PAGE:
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TERS student appointed to student advisory board

By Lailani Upham

Two Eagle River School Junior, Jerome Finley has been recently selected on the Montana State Student Advisory Board for the 2014-2015 school year. Finley is the first from TERS to be a representation for Native students to the board. (Lailani Upham photo) Two Eagle River School Junior, Jerome Finley has been recently selected on the Montana State Student Advisory Board for the 2014-2015 school year. Finley is the first from TERS to be a representation for Native students to the board. (Lailani Upham photo)

PABLO — Monday, Superintendent of Public Instruction Denise Juneau announced the addition of 31 new members to her statewide Student Advisory Board. Two Eagle River Student and CSKT member Jerome Finley was one of 39 high schools students to serve for the 2014 – 2015 year.

Finley, an honor roll student, says he sees this appointment as a learning experience, and the opportunity to work with other students from around the state and hear their views, and working together to adjust and modify what works and doesn’t work to keep students graduating in Montana schools.

“We are extremely proud. He is a very deserving of this opportunity,” stated Jami Hansen, TERS Anatomy/Physiology and P.E. teacher.

“He is dedicated and hard-working and will represent not only himself but the tribe and the school. He is a great kid,” added Hansen.

Finley says as a Native representative he would like to see better quality for Native students in the public schools.

Finley has spent most of his school years in the public school system in Polson and now is attending TERS, which is a Bureau of Indian Education funded school where the student population is mainly tribal students from CSKT and other tribes in Montana.

He said two issues that he sees Native students face in public schools is “inequality” and “respect.”

“It’s an ongoing problem,” he stated.

Superintendent Juneau said, “I’m really excited to welcome these new members to the Student Advisory Board. I have personally read each student’s application and the recommendations from adults in their lives.” She continued, “The unique perspective each student brings to the Board is extremely valuable as we work community by community to improve the graduation rate and educational opportunities for all students.”

Penny Kipp, CSKT Tribal Education Director, states she is thrilled to see TERS represented on the state student advisory board.

Kipp says she sees Finley as an academically-grounded student and a culturally-grounded young man. “We have a lot of great young people and glad to see Jerome heading that way.”

Kipp says she is excited to see tribal youth leadership being exercised.

Student Advisory Board members are nominated by local schools and community members and also must apply for selection to the board. The board members are in grades 9 through 12 and come from rural communities such as Box Elder and Hysham to larger communities such as Helena and Billings. They are meant to represent the diverse range of experiences and backgrounds of Montana students.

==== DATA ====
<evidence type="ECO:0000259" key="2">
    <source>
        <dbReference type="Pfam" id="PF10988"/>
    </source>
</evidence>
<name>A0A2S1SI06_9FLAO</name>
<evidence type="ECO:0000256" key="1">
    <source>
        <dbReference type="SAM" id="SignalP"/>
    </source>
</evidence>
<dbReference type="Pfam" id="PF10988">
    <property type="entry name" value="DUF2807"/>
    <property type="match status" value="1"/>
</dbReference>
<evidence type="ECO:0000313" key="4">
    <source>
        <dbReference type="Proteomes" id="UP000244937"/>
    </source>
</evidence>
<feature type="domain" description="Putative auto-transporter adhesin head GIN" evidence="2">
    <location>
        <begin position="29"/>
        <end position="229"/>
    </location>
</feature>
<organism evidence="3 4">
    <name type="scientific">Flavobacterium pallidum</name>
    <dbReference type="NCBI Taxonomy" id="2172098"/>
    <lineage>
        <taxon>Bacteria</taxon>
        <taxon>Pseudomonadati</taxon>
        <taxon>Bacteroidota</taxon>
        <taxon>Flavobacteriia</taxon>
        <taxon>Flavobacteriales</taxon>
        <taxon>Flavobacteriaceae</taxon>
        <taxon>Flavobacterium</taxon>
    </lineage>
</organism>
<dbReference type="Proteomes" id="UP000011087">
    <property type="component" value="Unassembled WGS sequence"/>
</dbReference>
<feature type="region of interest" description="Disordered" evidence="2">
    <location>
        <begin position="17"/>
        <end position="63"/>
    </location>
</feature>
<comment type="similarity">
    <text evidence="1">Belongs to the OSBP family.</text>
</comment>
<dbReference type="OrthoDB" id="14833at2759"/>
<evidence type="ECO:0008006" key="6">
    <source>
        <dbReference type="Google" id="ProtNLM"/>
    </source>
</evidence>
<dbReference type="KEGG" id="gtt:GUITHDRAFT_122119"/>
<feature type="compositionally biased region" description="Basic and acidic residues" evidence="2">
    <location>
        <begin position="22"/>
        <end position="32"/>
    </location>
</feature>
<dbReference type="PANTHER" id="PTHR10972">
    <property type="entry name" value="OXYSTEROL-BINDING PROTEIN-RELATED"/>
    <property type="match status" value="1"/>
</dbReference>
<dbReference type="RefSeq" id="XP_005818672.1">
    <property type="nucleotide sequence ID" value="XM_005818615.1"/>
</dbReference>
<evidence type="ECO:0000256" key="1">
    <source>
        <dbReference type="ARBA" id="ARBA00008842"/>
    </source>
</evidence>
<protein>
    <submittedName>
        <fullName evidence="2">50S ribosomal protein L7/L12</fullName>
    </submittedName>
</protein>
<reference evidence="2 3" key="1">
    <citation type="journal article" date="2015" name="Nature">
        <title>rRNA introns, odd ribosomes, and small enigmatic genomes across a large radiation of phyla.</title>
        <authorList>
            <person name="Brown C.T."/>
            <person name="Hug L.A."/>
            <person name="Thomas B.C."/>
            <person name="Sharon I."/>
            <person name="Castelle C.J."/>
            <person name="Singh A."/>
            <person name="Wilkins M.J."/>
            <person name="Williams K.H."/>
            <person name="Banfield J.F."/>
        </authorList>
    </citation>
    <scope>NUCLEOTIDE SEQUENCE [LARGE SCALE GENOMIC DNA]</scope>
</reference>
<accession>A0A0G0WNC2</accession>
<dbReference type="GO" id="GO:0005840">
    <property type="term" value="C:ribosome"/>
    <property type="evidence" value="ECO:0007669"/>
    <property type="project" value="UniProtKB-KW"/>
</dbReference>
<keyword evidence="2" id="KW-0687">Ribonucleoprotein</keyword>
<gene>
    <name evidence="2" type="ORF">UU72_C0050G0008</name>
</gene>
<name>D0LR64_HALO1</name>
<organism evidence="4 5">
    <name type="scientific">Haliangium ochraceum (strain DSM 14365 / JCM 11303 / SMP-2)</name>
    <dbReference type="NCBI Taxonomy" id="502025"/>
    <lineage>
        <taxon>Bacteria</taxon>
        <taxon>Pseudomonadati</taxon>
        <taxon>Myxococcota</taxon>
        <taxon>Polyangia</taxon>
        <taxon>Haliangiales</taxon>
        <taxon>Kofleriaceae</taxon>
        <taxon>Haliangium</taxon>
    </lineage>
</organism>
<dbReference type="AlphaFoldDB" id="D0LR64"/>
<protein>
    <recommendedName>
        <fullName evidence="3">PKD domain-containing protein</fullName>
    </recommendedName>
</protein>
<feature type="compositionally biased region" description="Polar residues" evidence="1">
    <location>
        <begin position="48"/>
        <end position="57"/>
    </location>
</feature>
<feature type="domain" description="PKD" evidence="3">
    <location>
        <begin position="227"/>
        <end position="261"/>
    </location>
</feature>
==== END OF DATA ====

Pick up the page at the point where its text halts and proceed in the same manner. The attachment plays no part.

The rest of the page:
Finley surely represents the Native population in Montana – bringing along experiences that are not only isolated to TERS or the Flathead reservation – but felt state-wide.

Another dilemma that Finley says he sees not only for Native students, but most students across the country, is bullying Finley shared.

Speaking from experience, in the public schools he attended were teachers that “turned a blind eye” to it; and for the most part he says – for Native students.

“High school is becoming a psychological warfare,” he said.

His opinion of the experience he felt in the Polson public school is the attitude from students and faculty at times where the experience is that if you are not in a certain circle such as being “rich” or “on the football team” you were not simply devalued, but bullied.

He wants to see this change.

With one year of school left, he says he worries for his younger sister who is still in middle school.

His future after high school is to attend Citadel Military Academy or attend Dartmouth College in New Hampshire or the University of Washington in Seattle.

Finley who is a fan of science, math and social studies says his role models have been Albert Einstein; Galileo, an Italian physicist, mathematician, engineer, astronomer and philosopher who played a major role in the scientific revolution; and his mother, Dr. Elaine Frank and his father Dr. Vernon Finley.

Finley says he is now studying metaphysics on his own time; it is not offered at TERS.

TERS Math teacher Marie Vanderhoof applauded Finley as well stating, “Jerome is hard-working and extremely creative and so polite and insightful.”

Finley says what he finds personally helpful in “fighting” the “psychological warfare” that goes through the mind and emotions of he and many teens in school is through hiking, playing guitar and art.

In the bigger picture of life, Finley’s philosophy is “It’s not about what you wore, did or said in high school that will matter – it’s what you learned.”

The Student Advisory Board is part of Superintendent Juneau’s statewide initiative, Graduation Matters Montana. Graduation Matters Montana aims to increase the number of students who graduate from high school prepared for college and careers.

The first meeting of the 2014 - 2015 Student Advisory Board will be held October 9 and 10 in Helena.

More information about the Student Advisory Board, including the full list of 2014-2015 Student Advisory Board members, is available on OPI’s Graduation Matters Montana website: http://gmm.mt.gov/sab.html.

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